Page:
That said, his [Chris Bustamente, president of Rio Salado College ] discussion underscored some of the stark labor realities driving the proposed solutions for increased access to higher ed. Rio Salado [in the USA] educates 60,000 students with 22 full time faculty and 1500 adjuncts. Let me say that again, Rio Salado educates 60,000 students with 22 full time faculty and 1500 adjuncts. And while a small percentage of these part-time faculty may do it for the love of teaching as Bustamente suggested, it’s all but certain the vast majority are teaching on subsistence wages to eke out a living, much like many of the students they serve. Such a mixed message about the power of a college education to set you free, at least financially, hasn’t been lost on me since my first adjuncting gig in 1997.
Jim Groom, The bloody waters of Higher Ed (a post from 2014)
I think1 the words are mine:
Every time I hear the term line-manager used about an academic, retirement gets a day closer
But the great JK Galbraith (senior) had some words of his own on line-management (Galbraith, a famous Harvard Professor of Economics, was ambassador to India for JFK)
Galbraith proved up to the task, in part, as Bruce Riedel writes in “JFK’s Forgotten Crisis”, because he had access to the president and his aides. Most ambassadors report to the State Department, but the blunt Galbraith told the president that going through those channels was “like trying to fornicate through a mattress”.
A year ago, “TT [tenure track] or bust” was a common but ill-advised attitude toward the job market. That attitude should be unthinkable today. COVID-19 is an accelerant to a fire in academia that has been raging for at least a decade. When that fire is finally extinguished, the landscape of higher education will be unrecognizable at best and decimated at worst.
Think of it alongside a quote from Stephen Downes:
Educational providers will one day face an overnight crisis that was 20 years in the making. Link
I cannot see the future, but like many, I have private models that I use to order the world, and for which I often have very little data. For instance, I think it obvious that the traditional middle-class professions (medicine, lay, veterinary medicine, architecture, dentistry, academia) are increasingly unattractive as careers1. I am not complaining about my choices — far from it; I benefited on the tailwinds of the dramatic social change that wars and other calamities bring. But my take on what has happened to school teachers and teaching is the model for what will happen to many others. I say this with no pleasure: there are few jobs more important. But the tragedy of schoolteaching — which is our tragedy — will continue to unfold as successive gangs of politicians of either armed with nothing more than some borrowed bullet points play to the gallery. Similarly, in higher education within a timescale of almost 40 years, I have seen at first-hand changes that would make me argue that not only are the days of Donnish Dominion(to use Halsey’s phrase2) well and truly over, but that most UK universities will be unable to recruit the brightest to their cause. I think we see that in clinical academia already — and not just in the UK. Amidst all those shiny new buildings moulded for student experience (and don’t forget the wellness centres…); the ennui of corporate mediocrity beckons. The bottom line is the mission statement.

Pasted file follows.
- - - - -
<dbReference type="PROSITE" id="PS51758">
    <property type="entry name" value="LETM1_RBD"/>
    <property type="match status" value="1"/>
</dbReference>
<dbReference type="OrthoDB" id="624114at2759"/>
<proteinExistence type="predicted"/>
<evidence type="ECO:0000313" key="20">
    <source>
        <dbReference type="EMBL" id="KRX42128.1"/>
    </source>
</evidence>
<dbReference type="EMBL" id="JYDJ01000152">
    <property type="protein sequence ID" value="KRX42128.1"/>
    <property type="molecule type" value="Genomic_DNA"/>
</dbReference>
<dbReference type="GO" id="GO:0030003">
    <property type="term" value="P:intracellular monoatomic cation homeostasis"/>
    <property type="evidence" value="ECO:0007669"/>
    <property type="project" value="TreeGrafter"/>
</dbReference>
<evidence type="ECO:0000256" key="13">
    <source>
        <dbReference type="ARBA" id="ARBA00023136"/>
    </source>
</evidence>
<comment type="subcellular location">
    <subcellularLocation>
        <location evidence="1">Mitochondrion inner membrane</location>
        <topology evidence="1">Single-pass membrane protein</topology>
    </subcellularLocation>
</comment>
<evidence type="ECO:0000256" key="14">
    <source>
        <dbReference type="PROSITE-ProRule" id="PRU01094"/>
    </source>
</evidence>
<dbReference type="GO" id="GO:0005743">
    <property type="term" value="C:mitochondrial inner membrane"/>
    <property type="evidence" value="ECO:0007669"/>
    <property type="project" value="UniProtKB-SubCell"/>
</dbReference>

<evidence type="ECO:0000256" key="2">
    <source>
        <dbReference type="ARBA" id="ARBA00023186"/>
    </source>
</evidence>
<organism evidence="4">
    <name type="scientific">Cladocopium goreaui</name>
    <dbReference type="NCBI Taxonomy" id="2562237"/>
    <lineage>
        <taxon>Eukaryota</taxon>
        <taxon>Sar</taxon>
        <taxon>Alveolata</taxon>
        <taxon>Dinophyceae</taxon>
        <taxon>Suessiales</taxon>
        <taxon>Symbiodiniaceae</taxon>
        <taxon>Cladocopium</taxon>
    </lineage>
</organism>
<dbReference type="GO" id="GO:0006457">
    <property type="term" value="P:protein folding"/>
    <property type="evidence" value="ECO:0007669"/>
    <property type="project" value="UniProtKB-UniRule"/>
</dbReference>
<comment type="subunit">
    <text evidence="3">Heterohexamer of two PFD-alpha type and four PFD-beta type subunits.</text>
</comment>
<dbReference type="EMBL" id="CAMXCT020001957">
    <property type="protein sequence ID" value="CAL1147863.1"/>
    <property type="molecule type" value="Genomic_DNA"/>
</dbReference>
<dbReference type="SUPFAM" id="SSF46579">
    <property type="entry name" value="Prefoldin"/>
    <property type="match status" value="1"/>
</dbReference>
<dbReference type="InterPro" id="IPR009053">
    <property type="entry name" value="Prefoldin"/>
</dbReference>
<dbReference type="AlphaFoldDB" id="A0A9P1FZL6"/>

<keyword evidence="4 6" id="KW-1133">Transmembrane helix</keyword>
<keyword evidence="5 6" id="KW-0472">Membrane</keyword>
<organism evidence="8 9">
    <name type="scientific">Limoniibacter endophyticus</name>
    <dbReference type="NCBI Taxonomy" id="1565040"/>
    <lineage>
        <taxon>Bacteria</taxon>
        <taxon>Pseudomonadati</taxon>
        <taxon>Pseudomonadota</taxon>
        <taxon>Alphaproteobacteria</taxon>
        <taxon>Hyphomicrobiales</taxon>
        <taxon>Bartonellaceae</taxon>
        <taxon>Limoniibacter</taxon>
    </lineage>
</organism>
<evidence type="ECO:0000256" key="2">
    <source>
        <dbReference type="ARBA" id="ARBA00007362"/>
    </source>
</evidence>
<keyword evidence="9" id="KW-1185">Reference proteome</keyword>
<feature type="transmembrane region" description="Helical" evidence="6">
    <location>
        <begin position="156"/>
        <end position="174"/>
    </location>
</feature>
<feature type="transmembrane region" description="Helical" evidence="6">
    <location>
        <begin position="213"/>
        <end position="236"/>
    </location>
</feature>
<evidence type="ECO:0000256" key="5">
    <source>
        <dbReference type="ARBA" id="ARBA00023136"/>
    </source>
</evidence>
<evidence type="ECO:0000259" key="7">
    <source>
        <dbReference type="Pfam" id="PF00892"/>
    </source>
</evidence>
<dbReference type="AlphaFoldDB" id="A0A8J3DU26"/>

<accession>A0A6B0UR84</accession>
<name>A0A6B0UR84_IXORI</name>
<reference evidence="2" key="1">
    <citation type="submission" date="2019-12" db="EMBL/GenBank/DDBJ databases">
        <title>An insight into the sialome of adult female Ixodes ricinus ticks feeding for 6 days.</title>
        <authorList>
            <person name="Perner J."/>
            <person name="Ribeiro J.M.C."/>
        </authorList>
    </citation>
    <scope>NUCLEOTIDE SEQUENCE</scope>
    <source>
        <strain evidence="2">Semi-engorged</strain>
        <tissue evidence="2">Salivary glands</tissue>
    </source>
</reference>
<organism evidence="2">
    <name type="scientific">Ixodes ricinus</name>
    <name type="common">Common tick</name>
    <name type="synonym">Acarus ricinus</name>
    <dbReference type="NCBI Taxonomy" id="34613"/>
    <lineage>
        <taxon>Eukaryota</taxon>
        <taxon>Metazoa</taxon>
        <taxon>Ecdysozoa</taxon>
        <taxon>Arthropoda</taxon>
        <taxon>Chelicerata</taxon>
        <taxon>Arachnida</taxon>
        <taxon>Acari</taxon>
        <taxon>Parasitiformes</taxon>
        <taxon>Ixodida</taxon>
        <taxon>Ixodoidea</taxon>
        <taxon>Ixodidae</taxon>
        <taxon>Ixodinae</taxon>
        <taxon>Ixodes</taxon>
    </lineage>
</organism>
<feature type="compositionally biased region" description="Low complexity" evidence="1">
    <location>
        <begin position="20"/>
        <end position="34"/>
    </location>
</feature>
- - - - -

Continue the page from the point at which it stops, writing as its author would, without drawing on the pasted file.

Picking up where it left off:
As for medicine, a few quotes below from an FT article from late last year. I assume that without revolutionary change, we will see more and more medical students, and more and more doctors leaving mid-career. If you keep running to stand still, the motivation goes. And that is without all the non-COVID-19 effects of COVID-19.
One of the major factors for doctors is the electronic record system. It takes a physician 15 clicks to order a flu shot for a patient, says Tait. And instead of addressing this problem, healthcare companies end up offering physicians mindfulness sessions and healthy food options in the cafeteria, which only frustrates them further…[emphasis added]